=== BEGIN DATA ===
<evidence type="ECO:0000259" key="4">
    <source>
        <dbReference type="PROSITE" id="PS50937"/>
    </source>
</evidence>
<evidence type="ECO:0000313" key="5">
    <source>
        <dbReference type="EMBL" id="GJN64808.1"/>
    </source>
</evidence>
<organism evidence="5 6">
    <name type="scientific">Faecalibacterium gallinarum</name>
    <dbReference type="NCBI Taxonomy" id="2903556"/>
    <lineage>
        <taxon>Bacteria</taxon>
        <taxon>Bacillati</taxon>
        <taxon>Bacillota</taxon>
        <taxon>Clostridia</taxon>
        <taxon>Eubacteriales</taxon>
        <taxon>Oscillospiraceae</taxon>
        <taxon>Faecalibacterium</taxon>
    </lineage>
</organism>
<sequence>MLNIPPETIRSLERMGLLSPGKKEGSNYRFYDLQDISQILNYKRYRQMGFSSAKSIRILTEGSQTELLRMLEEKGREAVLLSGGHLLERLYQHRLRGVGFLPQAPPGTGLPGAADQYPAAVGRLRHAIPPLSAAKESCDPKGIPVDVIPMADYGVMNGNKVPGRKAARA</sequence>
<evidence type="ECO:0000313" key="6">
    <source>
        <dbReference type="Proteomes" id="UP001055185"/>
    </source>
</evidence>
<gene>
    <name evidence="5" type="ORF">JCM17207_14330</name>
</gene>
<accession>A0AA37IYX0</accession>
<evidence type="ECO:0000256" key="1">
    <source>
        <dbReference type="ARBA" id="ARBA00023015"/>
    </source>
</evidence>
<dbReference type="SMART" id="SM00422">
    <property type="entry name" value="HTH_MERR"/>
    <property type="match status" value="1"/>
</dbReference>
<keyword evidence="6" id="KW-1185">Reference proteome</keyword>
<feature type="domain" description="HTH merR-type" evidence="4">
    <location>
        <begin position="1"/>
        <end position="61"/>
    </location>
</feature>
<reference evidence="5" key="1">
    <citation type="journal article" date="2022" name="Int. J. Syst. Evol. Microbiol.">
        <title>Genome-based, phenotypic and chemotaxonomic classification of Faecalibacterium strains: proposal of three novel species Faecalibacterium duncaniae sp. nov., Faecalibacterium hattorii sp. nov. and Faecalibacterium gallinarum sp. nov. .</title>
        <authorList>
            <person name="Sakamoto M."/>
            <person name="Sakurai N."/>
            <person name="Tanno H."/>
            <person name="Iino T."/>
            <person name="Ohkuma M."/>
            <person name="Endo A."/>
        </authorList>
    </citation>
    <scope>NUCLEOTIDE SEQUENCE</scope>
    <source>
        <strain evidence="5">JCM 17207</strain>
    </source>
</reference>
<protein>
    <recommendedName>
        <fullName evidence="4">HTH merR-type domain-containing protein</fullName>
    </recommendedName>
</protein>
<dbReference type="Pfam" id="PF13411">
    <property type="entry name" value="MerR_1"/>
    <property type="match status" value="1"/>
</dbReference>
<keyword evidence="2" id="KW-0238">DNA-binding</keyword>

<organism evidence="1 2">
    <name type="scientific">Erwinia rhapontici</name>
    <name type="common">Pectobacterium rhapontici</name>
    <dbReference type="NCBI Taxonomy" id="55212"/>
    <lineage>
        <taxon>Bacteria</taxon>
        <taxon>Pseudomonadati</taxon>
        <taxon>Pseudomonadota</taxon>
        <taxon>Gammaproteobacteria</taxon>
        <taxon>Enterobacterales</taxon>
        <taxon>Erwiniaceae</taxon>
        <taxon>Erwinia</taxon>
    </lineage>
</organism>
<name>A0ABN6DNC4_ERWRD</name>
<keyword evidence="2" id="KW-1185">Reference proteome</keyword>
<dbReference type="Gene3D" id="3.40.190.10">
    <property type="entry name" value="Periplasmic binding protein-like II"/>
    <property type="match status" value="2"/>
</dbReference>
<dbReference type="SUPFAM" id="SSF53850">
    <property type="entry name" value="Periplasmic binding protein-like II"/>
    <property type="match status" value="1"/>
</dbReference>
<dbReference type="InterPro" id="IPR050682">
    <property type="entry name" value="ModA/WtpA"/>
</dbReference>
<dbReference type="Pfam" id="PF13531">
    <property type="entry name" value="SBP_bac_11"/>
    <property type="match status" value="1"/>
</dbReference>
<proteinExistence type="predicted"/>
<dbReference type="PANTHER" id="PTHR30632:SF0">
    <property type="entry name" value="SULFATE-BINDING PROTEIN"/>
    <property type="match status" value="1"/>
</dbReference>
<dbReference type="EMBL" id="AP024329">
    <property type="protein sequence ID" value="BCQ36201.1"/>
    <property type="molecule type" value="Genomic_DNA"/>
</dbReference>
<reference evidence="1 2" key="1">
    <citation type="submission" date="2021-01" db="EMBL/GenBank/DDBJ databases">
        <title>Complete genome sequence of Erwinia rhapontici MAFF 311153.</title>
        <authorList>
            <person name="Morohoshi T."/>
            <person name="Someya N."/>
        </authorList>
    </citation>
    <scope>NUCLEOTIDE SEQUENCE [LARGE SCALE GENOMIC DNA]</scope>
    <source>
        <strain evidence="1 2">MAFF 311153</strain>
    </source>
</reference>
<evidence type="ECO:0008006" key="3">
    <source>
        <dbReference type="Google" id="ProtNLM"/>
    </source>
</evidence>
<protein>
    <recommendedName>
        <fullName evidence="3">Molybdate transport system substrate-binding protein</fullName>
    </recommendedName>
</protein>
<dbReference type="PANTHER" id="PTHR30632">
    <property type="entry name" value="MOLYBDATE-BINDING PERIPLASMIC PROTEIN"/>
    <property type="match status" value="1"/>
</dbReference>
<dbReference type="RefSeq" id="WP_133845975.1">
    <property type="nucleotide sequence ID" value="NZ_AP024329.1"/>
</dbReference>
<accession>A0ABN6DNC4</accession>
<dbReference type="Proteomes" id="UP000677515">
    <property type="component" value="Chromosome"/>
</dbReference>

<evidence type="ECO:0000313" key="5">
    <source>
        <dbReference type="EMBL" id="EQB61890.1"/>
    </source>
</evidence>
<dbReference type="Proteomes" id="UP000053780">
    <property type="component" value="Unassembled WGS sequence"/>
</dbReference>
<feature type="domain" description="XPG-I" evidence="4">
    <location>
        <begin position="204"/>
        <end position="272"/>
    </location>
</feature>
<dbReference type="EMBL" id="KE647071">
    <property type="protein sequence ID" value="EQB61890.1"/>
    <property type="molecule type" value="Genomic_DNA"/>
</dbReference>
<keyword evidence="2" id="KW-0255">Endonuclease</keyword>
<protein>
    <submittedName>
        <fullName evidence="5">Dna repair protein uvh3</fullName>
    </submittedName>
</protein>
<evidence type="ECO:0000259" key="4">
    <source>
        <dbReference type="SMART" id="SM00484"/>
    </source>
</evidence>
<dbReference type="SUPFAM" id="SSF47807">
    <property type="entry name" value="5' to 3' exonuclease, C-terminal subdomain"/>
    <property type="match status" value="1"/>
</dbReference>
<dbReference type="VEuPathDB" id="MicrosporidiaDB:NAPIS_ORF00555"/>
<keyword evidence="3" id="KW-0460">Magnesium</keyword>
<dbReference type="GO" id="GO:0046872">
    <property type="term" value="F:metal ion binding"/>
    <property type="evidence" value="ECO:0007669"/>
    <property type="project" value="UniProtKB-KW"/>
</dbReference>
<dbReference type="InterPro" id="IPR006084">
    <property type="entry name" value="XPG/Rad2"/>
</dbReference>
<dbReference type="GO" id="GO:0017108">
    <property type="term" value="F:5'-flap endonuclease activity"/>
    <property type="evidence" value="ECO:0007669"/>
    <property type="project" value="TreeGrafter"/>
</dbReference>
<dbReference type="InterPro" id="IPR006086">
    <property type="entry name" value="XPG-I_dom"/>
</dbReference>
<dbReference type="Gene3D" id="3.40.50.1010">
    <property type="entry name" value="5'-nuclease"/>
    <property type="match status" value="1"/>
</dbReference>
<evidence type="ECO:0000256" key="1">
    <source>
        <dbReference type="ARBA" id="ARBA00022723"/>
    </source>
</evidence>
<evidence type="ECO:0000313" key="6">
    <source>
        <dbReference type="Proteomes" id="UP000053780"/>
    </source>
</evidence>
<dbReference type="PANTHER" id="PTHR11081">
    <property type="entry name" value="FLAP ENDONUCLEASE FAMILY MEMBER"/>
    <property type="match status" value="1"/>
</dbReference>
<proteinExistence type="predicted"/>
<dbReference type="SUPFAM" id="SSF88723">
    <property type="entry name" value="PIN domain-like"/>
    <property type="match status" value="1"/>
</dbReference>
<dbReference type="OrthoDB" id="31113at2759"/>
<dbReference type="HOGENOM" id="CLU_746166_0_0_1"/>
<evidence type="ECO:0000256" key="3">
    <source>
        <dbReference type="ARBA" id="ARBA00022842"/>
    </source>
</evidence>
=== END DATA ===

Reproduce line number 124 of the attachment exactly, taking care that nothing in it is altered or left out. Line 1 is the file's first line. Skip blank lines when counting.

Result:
    </citation>